Land acquisition powers and land ownership restrictions in European countries: evidence review

The research looks at how countries have changed their land ownership laws and the extent to which that complies with the right to property included in the European Convention on Human Rights.

Executive Summary

As examined in a report by the Scottish Land Commission in 2019,[1] Scotland has a highly concentrated pattern of land ownership. This means that a small number of people, companies, or organisations own a high percentage of the land. According to Wightman (2013), 1,252 owners hold 67% of privately owned rural[2] land. Hindle et al. (2014) reached a similar conclusion that 1,125 owners hold 4.1 million hectares (amounting to 70% of Scotland’s rural land).[3]

The Scottish Government is planning further land reform legislation this Parliamentary session (2021-26). This report was commissioned to support the policy development for new land reform proposals.

The review identifies regulations around land transactions, focusing on (i) land ownership restrictions and (ii) land acquisition powers, and examines the public interest processes attached to those transactions. The geographical focus is primarily on European countries, but also includes a recently introduced model in New Zealand and mentions South Africa. The focus on European countries enables a secondary analysis on the compatibility of the land transaction processes with European Convention on Human Rights law.

Most countries place some limitations on certain types of land transactions, but most have not established a specific ‘public interest test’ mechanism attached to those limitations.

Land ownership restrictions fall into several categories including: agricultural land, land of special interest, land surface area restrictions, type of owner, and nationality of owner.

‘Public interest’ is a key justification for interventions in land transactions (e.g. land ownership restrictions or land acquisitions). Determining whether there is a need for an intervention is generally considered to be within the discretion of the government. If the public interest test is not met then there is no justification for the intervention and it will fail to comply.

The European Court of Human Rights has reiterated that the definition of ‘public interest’ is necessarily extensive and that the Court will respect the legislature’s judgment as to what is ‘in the public interest’ unless that judgment is manifestly without reasonable foundation (James and Others v UK 1986). Beyond a wide definition of public interest, the Court is interested in whether the proposed intervention is necessary for that public interest to be achieved. The Court undertakes greater scrutiny of whether the measures are proportionate to the intended aims.

The research presents case studies on (i) land ownership restrictions and (ii) land acquisition powers. In relation to (i) land ownership restrictions, public interest tests feature to varying degrees:

The French Government introduced a new system of agricultural land administration (Le Société d’Aménagement Foncier et d’Etablissement Rural (SAFER)) under the Agricultural Orientation Law 1960. SAFER bodies operate an external assessment of public interest by reviewing agricultural land sales and intervening to ensure the sale meets the objectives of French agricultural land law. These processes were introduced and completed before ratification of European Convention on Human Rights.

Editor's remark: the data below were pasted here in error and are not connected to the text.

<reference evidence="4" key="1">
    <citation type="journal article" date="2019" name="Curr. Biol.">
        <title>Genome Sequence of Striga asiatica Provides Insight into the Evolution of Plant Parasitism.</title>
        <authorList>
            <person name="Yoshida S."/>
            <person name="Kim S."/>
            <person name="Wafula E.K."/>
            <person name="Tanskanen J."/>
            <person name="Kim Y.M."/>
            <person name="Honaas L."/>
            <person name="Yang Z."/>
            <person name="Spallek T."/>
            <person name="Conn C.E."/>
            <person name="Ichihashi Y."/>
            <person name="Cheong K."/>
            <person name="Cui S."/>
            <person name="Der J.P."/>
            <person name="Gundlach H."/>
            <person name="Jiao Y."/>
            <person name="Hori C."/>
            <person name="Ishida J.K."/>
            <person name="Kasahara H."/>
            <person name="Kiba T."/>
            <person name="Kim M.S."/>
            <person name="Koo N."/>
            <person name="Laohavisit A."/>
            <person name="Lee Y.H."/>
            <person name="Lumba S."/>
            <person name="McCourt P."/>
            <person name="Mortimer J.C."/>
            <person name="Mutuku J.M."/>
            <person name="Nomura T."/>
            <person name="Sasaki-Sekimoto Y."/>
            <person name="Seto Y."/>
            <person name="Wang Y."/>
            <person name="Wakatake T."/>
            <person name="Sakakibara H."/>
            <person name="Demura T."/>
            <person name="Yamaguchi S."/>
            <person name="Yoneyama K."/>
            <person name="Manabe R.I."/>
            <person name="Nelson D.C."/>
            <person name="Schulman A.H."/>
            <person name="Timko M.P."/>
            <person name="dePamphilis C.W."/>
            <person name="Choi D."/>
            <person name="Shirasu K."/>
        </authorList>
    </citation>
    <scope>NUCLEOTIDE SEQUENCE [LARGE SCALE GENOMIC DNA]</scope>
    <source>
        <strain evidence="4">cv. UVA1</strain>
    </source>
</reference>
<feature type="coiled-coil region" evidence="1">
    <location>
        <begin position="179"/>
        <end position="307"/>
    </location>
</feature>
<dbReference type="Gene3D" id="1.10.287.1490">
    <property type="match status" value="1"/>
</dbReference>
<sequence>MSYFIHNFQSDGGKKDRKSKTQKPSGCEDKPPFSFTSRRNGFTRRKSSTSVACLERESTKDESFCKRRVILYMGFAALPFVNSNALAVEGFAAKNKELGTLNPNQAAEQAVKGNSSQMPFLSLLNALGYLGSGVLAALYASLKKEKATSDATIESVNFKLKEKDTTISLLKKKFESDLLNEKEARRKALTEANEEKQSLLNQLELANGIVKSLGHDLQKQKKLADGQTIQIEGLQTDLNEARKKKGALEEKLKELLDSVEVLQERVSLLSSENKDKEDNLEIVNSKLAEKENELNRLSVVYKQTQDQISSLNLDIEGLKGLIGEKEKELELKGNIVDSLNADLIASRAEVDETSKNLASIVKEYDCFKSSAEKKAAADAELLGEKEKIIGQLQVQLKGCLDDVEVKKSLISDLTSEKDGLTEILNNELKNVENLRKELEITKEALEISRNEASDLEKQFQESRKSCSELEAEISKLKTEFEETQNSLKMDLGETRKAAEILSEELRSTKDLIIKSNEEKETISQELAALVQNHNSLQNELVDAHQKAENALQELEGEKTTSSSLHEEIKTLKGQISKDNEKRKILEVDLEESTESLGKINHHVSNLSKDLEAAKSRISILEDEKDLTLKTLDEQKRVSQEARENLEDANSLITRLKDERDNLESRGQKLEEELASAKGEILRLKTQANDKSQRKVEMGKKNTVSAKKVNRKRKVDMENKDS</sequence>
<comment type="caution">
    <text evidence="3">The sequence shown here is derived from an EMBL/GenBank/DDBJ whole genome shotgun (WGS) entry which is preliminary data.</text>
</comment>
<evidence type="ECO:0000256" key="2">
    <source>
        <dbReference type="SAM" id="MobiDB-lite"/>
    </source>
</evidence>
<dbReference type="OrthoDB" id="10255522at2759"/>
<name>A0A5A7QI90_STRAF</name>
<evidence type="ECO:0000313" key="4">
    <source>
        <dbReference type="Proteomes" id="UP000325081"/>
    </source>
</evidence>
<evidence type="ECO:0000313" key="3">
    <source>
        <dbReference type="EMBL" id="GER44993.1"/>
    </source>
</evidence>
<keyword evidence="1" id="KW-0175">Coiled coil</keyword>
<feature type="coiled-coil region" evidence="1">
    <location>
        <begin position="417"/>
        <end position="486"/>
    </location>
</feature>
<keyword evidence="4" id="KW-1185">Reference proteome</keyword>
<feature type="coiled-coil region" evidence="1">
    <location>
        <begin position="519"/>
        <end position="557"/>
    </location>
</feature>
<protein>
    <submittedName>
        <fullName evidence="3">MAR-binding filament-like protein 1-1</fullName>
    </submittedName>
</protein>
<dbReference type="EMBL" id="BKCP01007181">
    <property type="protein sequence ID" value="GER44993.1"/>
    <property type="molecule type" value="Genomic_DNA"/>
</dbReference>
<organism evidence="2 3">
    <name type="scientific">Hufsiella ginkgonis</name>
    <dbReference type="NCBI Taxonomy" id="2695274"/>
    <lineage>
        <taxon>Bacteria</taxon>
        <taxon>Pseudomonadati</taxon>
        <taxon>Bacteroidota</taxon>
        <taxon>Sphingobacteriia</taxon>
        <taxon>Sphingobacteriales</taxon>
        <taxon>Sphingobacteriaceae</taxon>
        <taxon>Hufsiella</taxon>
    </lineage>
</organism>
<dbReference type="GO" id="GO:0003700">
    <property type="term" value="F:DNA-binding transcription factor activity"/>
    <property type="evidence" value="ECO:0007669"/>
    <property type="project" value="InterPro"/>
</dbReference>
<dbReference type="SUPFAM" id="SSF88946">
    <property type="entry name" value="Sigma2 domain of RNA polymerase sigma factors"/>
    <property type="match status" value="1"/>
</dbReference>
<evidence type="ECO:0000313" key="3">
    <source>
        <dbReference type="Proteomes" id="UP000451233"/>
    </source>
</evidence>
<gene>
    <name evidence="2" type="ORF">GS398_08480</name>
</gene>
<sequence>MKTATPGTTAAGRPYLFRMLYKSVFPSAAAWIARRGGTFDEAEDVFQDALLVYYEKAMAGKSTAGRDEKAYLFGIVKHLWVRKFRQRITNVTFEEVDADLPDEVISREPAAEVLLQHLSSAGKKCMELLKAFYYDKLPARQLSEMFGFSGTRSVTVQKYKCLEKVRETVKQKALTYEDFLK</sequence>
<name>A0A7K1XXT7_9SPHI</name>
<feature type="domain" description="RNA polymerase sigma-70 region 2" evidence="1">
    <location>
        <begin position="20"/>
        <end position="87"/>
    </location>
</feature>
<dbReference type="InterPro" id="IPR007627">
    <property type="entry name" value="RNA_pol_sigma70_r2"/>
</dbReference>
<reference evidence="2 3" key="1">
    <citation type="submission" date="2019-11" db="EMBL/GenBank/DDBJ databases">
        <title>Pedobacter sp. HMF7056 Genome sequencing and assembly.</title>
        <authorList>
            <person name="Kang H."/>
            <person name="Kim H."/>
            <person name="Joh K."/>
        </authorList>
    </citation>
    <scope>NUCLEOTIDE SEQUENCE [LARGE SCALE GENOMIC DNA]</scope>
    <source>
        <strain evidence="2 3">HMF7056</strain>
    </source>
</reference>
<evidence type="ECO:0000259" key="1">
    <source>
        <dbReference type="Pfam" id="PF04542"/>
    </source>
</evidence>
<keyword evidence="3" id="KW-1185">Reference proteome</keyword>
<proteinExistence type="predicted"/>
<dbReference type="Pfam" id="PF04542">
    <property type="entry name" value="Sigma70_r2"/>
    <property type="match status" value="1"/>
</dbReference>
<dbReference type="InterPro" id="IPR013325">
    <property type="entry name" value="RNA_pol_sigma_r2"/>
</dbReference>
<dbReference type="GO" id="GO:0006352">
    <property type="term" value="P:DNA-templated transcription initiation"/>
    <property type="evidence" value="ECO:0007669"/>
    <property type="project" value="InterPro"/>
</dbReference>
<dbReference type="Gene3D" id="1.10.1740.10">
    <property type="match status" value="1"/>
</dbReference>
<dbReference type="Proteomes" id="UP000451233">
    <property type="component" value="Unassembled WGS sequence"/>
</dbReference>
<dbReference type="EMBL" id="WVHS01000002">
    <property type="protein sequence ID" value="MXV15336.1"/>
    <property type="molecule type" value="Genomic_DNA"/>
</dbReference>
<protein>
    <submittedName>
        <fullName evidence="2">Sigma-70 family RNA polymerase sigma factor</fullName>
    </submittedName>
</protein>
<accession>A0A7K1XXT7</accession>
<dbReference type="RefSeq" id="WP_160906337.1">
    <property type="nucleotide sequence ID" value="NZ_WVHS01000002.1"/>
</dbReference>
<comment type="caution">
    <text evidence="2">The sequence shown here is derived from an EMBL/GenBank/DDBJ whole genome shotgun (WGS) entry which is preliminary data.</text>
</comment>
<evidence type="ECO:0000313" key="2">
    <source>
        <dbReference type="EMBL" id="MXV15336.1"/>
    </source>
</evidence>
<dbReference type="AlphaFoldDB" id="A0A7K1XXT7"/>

In Switzerland, cantons (local administrative councils) have power to introduce land ownership restrictions on a ongoing basis in pursuit of the public interest.

In Finland, protection given to the communities of the Åland Islands were introduced prior to ratification of the ECHR and subsequently further developed. The restrictions apply to all transfers of land and do not require an administrative decision to be made in respect of each transfer. While land transfers are limited, there is no ‘public interest test’.

New Zealand stands out internationally as it has developed restrictions on foreign ownership of land through three ‘tests’: investor test; national benefit test; and national interest assessment. As New Zealand is not (and could not be) a signatory to the European Convention on Human Rights there is no possibility of review by the European Court of Human Rights.

Several other countries, including South Africa, have proposed stronger restrictions on land ownership but not all proposals have been passed into law. It may not say so in terms and there may be no formal requirement to consider this public interest test aspect but no legislature will pass laws without considering whether they are of public benefit.

In relation to (ii) land acquisition powers, case studies from Belgium, Bulgaria, the Czech Republic, Germany, and the Netherlands demonstrate that development, infrastructure, social justice and climate change can be the public interest justification for acquisition of land by the state for public projects.There have been no examples of a country seeking to use social justice or climate change specifically as the justification for interference with private property transactions.



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